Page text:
According to a friend, pioneering female aviator Evelyn “Bobbi”
Trout only asked for one thing at the end of her life: her wings.
A memorial service in Burbank has been planned for Trout, who died
Jan. 24. She was 97.
The service is set for 2 p.m. Feb. 23 at Hangar 34 at
Burbank-Pasadena-Glendale Airport. Family, friends and aviation
enthusiasts are expected to come from all over the country to pay
their respects to Trout, who made legendary flights in the late 1920s
and early 1930s over Burbank and Glendale, and helped usher in an age
of aviation in this area.
“She didn’t want a funeral or a memorial,” friend Cheryl Baker
said. “She just wanted a celebration of her spreading her wings with
a few friends.”
Friends remembered Trout as a trailblazer with a brilliant mind.
“She was one of the brave souls who dared to experiment with ...
airplanes at that time,” friend Nanette Malher said. “Many of those
flights were the forerunners of aviation today.”
On June 16, 1929, Trout, who was called “Bobbi” because of a
bobbed hair style she took up when it was en vogue, took off in her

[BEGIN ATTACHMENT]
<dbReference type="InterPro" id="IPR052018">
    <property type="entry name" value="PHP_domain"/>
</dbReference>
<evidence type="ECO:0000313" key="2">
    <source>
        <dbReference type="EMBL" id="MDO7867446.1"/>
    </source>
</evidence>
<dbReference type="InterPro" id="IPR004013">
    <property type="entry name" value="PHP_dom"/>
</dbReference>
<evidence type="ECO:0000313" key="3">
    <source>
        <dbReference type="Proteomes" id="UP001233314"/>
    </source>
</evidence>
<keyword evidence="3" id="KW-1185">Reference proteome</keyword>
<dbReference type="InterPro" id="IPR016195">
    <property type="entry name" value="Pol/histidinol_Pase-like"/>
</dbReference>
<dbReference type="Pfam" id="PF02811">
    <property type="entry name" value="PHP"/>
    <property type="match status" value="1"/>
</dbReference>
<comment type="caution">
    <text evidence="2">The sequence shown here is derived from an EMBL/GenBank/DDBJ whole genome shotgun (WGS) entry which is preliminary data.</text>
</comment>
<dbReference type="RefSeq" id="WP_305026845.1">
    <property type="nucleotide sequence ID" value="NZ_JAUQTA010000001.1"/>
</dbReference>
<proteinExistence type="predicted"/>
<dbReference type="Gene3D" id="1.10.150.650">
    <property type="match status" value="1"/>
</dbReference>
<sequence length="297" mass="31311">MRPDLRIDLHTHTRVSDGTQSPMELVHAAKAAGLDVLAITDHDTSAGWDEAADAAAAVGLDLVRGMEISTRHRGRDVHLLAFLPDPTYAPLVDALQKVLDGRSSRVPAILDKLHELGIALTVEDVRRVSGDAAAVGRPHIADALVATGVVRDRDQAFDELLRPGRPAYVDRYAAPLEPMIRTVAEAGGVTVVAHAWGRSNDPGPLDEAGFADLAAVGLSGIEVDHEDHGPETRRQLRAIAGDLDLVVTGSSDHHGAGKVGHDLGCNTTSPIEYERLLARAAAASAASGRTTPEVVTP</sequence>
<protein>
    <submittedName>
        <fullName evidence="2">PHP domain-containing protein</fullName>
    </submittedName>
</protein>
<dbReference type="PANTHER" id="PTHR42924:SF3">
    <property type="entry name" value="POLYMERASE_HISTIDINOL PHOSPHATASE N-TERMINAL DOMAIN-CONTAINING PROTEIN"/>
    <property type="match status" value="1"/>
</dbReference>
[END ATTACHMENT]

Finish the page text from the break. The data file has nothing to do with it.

plane -- the Golden Eagle Chief -- from Grand Central Air Terminal in
Glendale. At 15,200 feet above the city, she broke the altitude
record for light aircraft.
That same year, as a demonstration pilot, she was part of the
first women’s transcontinental air race. She was the last surviving
participant of that race, which included Amelia Earhart.
In 1930, Trout won the woman’s air race at the opening of United
Airport, the first incarnation of what became the
But it wasn’t all about racing. In 1929, she and Elinor Smith
became the first women to accomplish mid-air refueling, which was a
new technique at the time.
During World War II, Trout made a business -- based in Glendale --
out of salvaging aircraft rivets for aviation companies. She lived in
Glendale, Burbank and Toluca Lake at various times.
Trout is survived by her sister-in-law, a nephew and grandnephews.